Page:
Performance Skills for the Educator Part 1: Voice

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The Pre-brief

Crafting an excellent lecture is a complicated process, involving the development of concise teaching points and a “script,” as well as the creation of visually appealing slides.  But how often are you giving much thought to your performance?  In this series, we will address simple techniques you can try to enhance the presentation of your presentations.


The human voice is a powerful tool.  Like any other skill, it must be trained and cultivated.

  1. Self-care: Hospitals are loud places and while working we talk a lot, often without great consideration to the potential overuse damage we could be doing to our voices.  In preparation for a presentation, take good care of your voice with adequate sleep and hydration.  Additionally, limit exposure to loud talking environments such as bars or sporting activities in the days prior to your presentation.  Last, remember that your diet is important for your voice as well.  In the days leading to your presentation, avoid spicy or greasy foods and avoid eating late the night prior to your presentation as this may precipitate a GERD flare which could result in a scratchy throat or raspy voice. 
  2. Accent: Each of us has a regional accent.  Be aware of your audience and whether your accent will be more familiar or more foreign to them.  If your accent will be unusual to your audience you will need to place more emphasis on some of the following techniques, such as diction and tempo, to ensure your audience understands your message.
  3. Diction: Actors regularly train their oral muscles with diction exercises and warm up these muscles prior to a performance.  One popular tongue twister for this purpose is The Grip Top Sock. Practice saying the poem as quickly as you can while making sure your words are crisp and clear.  You can record yourself and listen back for clarity or recite for a friend.
  4. Pitch: The pitch of your voice refers to the highness or lowness of the tones created.  Variations in pitch convey emotion and can be used to command.  It is important to get a sense of your own natural variations in pitch and any habits you may have.  Once you have a sense of your baseline use of pitch, you can begin to strategically change this to impact your audience.  Record yourself reciting a piece of text such as a poem or piece of literature, or delivering a lecture.  Next, take a piece of paper and a pen and as you listen back to your delivery, map your pitch pattern on the paper (i.e. in one continuous line draw up or down as your pitch moves up or down).  Examine this drawing for natural patterns. 
  5. Volume:  When delivering a lecture, you must be heard.  At a bare minimum, your volume must be at a comfortable listening level for all audience members, even those in the back.  Don’t assume you will have a microphone and even if you do, don’t assume the microphone can do all your work for you.  You must rehearse projection.  Again, take any piece of text and rehearse delivering it to a large room (or even outdoor space) with a trusted friend to give you feedback on your volume.  Once you have the basics of projection down, you can begin working on varying your volume to again affect the audience’s perception of your meaning and emotion.  The mapping exercise described above can be used for volume as well.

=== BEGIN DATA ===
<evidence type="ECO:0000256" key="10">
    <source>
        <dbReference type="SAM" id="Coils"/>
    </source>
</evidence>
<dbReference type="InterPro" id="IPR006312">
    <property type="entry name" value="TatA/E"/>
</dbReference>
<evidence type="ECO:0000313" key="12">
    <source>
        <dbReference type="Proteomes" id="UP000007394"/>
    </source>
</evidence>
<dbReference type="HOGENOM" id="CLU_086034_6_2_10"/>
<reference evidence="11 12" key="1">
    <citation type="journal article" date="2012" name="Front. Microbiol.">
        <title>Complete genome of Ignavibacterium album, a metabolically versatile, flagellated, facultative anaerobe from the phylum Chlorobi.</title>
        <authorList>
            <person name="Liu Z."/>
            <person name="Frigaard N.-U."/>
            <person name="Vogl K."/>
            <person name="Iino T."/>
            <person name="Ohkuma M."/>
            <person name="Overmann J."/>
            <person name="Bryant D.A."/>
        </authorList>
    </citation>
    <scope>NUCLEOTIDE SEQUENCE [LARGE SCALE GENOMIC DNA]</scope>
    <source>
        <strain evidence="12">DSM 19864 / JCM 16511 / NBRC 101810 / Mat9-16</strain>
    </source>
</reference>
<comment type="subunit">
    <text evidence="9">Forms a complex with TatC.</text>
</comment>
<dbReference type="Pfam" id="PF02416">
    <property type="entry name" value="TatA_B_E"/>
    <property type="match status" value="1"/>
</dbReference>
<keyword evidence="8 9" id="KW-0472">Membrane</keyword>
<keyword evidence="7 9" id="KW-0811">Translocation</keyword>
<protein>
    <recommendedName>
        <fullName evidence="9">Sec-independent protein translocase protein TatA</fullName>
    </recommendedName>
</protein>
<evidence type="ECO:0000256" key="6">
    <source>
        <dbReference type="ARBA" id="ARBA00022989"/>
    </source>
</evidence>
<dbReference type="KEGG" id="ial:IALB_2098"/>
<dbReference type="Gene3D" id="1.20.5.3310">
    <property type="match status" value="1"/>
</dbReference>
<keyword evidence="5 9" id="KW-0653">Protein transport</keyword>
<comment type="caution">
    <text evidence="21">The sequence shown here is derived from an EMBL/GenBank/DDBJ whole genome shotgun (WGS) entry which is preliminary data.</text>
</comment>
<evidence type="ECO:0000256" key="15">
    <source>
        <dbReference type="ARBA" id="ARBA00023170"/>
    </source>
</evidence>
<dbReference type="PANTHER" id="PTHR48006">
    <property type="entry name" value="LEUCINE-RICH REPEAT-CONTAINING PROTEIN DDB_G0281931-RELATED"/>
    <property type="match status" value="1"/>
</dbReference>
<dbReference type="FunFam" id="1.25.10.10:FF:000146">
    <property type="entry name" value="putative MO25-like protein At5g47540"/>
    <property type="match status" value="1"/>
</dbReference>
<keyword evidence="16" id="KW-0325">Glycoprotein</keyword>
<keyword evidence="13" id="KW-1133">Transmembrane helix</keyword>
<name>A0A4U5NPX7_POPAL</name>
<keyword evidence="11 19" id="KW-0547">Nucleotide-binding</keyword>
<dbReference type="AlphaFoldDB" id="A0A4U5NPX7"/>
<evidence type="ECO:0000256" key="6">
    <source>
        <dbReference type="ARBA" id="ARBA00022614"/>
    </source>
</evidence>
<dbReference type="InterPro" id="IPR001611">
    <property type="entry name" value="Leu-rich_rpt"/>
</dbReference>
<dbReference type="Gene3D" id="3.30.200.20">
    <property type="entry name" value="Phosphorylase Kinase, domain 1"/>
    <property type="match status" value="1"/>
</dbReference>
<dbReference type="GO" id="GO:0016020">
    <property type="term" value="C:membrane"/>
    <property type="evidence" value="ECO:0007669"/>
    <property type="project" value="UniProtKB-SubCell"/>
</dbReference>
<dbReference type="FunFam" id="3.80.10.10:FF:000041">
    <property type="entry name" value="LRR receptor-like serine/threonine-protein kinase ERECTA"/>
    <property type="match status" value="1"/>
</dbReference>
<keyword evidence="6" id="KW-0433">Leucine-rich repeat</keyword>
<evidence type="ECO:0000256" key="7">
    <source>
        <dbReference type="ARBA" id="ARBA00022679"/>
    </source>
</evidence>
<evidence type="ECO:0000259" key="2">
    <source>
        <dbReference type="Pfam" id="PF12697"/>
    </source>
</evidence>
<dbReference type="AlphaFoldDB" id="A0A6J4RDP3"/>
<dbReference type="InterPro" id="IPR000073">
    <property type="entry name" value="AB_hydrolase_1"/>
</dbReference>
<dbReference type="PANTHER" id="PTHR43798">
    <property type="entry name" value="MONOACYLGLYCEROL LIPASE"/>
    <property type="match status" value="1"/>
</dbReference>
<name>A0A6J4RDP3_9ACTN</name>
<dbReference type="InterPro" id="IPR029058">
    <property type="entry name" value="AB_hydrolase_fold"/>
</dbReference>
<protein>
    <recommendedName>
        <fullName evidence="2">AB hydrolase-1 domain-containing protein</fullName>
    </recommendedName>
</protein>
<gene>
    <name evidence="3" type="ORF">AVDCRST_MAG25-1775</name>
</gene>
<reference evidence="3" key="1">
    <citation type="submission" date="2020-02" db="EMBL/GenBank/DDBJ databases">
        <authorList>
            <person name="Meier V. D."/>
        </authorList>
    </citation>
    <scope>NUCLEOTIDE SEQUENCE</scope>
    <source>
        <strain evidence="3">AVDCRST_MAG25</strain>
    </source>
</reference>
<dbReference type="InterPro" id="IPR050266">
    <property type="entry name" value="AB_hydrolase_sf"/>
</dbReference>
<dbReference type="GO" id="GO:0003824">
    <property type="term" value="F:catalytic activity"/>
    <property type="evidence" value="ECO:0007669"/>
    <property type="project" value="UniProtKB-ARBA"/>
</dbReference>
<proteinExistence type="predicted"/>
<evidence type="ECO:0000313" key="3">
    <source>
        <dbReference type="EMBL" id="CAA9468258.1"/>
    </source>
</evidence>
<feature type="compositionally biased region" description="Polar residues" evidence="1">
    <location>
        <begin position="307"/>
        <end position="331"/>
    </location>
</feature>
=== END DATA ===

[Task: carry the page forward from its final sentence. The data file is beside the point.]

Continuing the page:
6. Tempo: Speaking too quickly can fatigue your audience as they work to keep up with your thoughts. It can allow your mouth to get ahead of your own thoughts and lead to mistaken phrases.  And it can make you sound nervous.  Rarely, a person’s challenge is that they speak too slowly in public forums. Speaking slowly is harder to do with the nerves coursing, it’s easy to just speak faster and faster, but when this happens it too will lose the audience.  As with pitch and volume, variations in tempo communicate emotion and meaning and redundant patterns can lull an audience to sleep.  Again, take the mapping exercise to search for your own patterns and play with altering them.
  7. Pauses and Silence: Brief periods of silence can allow the audience to fully absorb your message, give you a moment to breathe, and signal a change in thought.  And, just like in previous concepts, pauses too can elicit emotion and return the audience’s attention to you if they have wandered.  Experiment with strategically placed pauses when your lecture calls for a serious point, a dramatic moment, or a topic change. 

The Debrief

  1. Cultivate your voice and focus on these seven concepts to improve the performance of your next presentation.

  2. Coming in Performance Skills for the Educator Part 2: Vocal “Problems”


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